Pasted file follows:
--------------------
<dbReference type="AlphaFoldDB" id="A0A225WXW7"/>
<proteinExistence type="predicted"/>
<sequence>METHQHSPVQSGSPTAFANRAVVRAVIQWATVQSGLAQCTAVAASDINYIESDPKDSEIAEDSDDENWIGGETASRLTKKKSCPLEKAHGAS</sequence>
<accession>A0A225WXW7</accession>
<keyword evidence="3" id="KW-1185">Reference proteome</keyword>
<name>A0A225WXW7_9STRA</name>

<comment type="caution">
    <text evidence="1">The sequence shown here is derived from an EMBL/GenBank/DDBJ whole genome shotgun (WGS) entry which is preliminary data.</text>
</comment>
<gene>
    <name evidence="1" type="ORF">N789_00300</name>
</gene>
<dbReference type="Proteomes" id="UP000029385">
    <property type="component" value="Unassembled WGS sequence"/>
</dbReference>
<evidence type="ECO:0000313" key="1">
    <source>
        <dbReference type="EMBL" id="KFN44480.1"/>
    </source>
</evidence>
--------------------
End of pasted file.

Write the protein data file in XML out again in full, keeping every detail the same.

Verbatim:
<dbReference type="AlphaFoldDB" id="A0A225WXW7"/>
<proteinExistence type="predicted"/>
<sequence>METHQHSPVQSGSPTAFANRAVVRAVIQWATVQSGLAQCTAVAASDINYIESDPKDSEIAEDSDDENWIGGETASRLTKKKSCPLEKAHGAS</sequence>
<accession>A0A225WXW7</accession>
<keyword evidence="3" id="KW-1185">Reference proteome</keyword>
<name>A0A225WXW7_9STRA</name>

<comment type="caution">
    <text evidence="1">The sequence shown here is derived from an EMBL/GenBank/DDBJ whole genome shotgun (WGS) entry which is preliminary data.</text>
</comment>
<gene>
    <name evidence="1" type="ORF">N789_00300</name>
</gene>
<dbReference type="Proteomes" id="UP000029385">
    <property type="component" value="Unassembled WGS sequence"/>
</dbReference>
<evidence type="ECO:0000313" key="1">
    <source>
        <dbReference type="EMBL" id="KFN44480.1"/>
    </source>
</evidence>